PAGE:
TAKEAWAYS and points

I liked this exam. This exam is definitely going to test your muscle a bit. The questions will force you to think. Even a seasoned cloud professional may spend a few hours brushing up on some topics. Overall, I do feel more competent after studying for and passing this one. I think the exam does a good job of validating one’s skillsets in the Cloud.

I don’t think this is the first exam for something completely fresh. The A+ is, the network+ maybe. The cloud+ is truly an exam that is intermediate level, IMO. If you can pass Cloud+, you can pass A+ and Network+ first. However, I can see how one can pass A+ and Network+ and then get beat by this test. I recommend A+ for someone totally starting or not even employed in tech yet. Cloud+ feels like an exam where you’ve gotten your foot in the door, gotten some on-the-job experience, and now you’re looking to pivot up and out of possibly an entry-level role.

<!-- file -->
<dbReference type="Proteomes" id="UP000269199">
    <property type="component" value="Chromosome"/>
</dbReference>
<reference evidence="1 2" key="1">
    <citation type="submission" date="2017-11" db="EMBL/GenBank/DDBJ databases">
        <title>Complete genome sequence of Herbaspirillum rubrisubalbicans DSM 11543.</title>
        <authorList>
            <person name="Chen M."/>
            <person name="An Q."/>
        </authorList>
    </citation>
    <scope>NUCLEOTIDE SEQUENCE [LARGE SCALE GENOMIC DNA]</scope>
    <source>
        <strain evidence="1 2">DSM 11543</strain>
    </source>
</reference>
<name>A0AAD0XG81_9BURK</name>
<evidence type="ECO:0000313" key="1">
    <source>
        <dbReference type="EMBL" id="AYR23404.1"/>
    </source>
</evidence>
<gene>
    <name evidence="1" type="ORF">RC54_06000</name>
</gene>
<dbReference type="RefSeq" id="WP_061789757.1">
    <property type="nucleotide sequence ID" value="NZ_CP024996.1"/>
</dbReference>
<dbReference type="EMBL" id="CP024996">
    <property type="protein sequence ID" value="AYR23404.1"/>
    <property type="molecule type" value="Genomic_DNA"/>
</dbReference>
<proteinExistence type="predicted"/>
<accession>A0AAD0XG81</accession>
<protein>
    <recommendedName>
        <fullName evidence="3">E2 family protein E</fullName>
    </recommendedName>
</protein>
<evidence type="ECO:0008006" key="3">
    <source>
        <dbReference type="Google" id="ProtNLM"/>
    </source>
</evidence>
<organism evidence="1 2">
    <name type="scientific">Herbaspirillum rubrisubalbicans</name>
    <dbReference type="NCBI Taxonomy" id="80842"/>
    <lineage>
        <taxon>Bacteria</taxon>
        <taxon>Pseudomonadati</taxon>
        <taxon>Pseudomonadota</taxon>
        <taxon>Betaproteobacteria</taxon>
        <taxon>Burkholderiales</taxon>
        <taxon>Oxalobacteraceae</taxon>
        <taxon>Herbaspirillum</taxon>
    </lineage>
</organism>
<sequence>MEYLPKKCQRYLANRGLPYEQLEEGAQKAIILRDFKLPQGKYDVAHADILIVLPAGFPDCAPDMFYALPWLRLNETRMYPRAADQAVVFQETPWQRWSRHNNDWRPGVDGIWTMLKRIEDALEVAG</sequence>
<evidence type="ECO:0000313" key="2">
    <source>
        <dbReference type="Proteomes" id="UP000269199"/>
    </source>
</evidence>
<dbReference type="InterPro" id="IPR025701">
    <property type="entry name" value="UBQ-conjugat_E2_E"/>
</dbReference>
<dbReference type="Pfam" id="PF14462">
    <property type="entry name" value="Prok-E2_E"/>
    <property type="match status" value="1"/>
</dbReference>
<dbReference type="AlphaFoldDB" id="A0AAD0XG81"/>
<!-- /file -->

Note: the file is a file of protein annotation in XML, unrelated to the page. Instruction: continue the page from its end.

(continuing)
I hope this was informative. Feel free to reach out to me on social media if you have questions. Thank you for reading.